Why do A-list actors' films keep flopping?
American men aren’t sure what it means to be an American man anymore. And any who think they are sure will be readily disabused of the notion by opening almost any old paper or magazine, in which their confused identities are sure to be under discussion. This alleged masculinity crisis was best laid out in last year’s sharply reported The End of Men, and this summer it spread to the silver screen, too: We are a nation without a new generation of bona fide male movie stars.
Left-wing action films can never sustain the courage of their convictions.
How the "Silver Linings Playbook" star became a serious actor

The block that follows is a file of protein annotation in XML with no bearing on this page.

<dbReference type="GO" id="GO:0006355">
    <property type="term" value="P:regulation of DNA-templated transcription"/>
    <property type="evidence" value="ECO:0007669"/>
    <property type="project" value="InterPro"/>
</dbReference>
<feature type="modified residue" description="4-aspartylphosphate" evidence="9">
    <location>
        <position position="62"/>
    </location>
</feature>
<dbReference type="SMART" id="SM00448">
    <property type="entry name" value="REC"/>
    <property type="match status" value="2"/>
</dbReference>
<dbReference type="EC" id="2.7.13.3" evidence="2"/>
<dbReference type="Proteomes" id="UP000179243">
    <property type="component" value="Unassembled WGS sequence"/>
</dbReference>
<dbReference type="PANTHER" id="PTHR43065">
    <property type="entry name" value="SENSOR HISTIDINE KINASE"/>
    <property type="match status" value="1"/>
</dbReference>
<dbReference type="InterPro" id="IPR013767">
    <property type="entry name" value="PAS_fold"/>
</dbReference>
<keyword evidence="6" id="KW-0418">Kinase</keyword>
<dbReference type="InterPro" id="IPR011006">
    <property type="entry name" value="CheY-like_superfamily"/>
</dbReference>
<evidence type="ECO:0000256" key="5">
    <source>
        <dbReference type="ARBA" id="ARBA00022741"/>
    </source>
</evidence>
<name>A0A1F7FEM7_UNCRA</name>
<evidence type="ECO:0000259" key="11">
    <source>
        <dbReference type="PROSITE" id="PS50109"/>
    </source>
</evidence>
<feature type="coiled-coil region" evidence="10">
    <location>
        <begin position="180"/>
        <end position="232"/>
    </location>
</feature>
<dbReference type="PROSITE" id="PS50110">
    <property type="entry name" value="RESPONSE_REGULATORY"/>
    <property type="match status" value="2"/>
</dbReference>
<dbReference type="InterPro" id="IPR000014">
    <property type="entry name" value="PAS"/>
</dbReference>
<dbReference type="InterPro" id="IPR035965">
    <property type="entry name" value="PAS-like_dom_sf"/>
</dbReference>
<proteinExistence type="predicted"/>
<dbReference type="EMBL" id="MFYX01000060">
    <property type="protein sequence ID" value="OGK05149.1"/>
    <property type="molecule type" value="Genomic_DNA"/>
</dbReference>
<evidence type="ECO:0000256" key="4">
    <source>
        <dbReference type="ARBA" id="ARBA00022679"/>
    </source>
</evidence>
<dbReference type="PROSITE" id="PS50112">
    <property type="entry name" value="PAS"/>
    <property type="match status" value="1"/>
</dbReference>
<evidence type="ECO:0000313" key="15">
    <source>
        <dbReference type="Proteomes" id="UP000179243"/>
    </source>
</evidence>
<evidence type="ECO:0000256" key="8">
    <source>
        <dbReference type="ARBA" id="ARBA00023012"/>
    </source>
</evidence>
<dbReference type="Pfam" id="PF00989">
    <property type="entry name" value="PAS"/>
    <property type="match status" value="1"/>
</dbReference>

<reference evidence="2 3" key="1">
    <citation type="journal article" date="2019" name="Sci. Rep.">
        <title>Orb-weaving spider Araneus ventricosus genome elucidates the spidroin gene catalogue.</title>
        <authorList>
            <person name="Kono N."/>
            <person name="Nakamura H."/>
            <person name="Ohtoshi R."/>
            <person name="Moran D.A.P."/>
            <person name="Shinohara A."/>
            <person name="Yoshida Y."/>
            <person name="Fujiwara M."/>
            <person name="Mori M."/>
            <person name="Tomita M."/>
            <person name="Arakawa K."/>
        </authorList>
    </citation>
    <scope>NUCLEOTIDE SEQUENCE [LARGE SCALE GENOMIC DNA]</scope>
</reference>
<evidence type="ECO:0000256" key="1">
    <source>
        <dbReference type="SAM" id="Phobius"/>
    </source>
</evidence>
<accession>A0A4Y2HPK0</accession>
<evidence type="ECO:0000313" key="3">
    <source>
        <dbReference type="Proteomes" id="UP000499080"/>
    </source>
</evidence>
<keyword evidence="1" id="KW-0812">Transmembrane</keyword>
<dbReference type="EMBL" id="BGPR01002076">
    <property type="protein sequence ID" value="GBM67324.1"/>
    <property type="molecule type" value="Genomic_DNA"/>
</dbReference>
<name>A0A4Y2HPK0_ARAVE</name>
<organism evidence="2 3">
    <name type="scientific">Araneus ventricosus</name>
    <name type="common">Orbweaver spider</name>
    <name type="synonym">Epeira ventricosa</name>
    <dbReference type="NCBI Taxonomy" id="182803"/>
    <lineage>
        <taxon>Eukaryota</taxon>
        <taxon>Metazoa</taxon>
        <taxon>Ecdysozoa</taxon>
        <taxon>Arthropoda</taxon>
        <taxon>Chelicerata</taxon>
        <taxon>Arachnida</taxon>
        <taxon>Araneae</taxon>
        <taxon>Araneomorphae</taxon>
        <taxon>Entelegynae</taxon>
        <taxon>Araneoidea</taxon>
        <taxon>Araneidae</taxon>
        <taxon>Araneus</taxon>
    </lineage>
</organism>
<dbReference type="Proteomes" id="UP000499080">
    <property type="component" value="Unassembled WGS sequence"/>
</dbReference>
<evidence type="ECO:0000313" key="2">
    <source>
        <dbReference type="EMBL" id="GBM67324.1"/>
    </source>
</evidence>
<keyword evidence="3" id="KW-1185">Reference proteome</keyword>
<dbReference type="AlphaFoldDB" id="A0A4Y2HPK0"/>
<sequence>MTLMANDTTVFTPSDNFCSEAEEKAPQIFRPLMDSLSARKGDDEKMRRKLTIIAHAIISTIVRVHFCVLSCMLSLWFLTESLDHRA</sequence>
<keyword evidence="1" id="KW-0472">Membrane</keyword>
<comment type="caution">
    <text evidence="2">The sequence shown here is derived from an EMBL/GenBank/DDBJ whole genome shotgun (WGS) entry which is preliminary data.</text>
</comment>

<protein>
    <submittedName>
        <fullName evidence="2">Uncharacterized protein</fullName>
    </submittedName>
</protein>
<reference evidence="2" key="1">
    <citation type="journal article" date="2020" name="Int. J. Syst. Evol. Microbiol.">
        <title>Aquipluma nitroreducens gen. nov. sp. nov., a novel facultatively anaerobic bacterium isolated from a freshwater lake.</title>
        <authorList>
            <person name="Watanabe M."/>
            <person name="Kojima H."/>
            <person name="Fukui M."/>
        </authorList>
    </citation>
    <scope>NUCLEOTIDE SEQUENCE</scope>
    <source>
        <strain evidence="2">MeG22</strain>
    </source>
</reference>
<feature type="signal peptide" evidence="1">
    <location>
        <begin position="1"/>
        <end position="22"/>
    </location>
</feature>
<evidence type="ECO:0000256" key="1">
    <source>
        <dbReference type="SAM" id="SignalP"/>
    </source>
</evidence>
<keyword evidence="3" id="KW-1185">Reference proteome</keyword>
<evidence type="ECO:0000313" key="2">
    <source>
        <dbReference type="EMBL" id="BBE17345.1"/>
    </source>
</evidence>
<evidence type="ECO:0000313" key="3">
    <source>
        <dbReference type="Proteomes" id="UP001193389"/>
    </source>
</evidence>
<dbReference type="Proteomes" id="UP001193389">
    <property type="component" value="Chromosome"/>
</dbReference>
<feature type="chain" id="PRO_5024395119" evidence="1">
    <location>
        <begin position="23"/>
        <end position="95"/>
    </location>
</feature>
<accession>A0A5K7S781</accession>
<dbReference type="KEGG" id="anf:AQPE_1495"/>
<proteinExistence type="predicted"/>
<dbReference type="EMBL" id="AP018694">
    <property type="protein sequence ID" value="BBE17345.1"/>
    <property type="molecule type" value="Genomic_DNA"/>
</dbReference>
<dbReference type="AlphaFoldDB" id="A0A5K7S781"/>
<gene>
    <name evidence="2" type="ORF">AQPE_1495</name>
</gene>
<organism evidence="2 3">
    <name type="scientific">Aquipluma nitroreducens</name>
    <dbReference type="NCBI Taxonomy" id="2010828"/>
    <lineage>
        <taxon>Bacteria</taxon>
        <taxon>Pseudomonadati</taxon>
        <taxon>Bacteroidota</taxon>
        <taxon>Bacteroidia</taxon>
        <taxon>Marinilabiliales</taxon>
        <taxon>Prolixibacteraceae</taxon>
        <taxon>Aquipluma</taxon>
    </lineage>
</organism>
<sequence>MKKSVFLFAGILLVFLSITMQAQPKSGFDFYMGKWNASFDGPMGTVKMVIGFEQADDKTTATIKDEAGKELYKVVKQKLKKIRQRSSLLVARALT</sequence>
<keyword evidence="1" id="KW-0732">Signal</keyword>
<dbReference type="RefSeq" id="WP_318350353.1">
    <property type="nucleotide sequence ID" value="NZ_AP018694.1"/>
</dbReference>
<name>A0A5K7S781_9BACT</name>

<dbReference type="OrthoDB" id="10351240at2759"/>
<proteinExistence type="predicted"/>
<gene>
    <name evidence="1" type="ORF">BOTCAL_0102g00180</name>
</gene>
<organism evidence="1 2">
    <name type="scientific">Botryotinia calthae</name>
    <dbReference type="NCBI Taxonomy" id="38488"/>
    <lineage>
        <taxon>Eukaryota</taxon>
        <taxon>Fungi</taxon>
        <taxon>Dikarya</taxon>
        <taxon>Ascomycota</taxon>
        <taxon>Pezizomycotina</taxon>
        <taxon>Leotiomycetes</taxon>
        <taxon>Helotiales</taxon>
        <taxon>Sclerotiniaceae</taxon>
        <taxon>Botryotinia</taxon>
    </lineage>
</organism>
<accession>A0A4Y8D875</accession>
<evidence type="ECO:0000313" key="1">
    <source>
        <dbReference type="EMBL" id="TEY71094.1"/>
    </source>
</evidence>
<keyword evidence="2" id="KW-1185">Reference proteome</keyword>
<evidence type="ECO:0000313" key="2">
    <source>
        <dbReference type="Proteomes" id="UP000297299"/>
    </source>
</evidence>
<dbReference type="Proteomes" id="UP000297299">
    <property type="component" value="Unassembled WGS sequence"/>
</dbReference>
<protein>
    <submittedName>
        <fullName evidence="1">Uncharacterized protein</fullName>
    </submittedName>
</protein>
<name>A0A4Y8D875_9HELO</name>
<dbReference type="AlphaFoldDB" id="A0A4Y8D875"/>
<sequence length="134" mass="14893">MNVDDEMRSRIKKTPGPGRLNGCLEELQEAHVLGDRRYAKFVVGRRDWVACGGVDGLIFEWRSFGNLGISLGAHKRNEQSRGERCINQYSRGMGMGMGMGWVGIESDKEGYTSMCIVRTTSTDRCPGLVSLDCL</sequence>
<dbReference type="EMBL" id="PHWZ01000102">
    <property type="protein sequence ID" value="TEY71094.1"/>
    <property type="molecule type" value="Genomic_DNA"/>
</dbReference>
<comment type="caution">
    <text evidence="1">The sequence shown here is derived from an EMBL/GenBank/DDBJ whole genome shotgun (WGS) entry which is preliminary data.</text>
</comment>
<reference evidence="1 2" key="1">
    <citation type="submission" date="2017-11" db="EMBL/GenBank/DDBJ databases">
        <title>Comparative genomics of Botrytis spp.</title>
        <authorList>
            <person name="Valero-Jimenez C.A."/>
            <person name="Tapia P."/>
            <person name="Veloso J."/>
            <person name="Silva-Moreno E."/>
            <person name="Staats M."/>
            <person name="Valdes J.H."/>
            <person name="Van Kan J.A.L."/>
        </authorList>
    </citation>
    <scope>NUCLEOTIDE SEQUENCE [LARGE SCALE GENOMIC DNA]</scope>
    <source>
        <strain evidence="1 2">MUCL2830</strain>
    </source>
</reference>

It’s a real shame that the planned big-screen production of Paradise Lost, which was to feature Bradley Cooper as Lucifer, will never see the light of day. It might have been the perfect role for the 38-year-old actor, who’s nominated for Best Actor at this Sunday’s Oscars for his work as in Silver Linings Playbook.
It's taken countless hours of TV crime-drama ("Crime Story," "Miami Vice") and nearly a dozen feature films (Heat, Collateral, Miami Vice again), but in John Dillinger, Michael Mann may finally have found an ideal vessel for his particular vision of masculine cool: stylish, charismatic, unflappable, adept at violence but not hungry for it. After spending nine years in prison for his rookie robbery (a grocery-store heist that allegedly netted him $50), Dillinger emerged in May 1933 to launch perhaps the most storied crime spree in American history.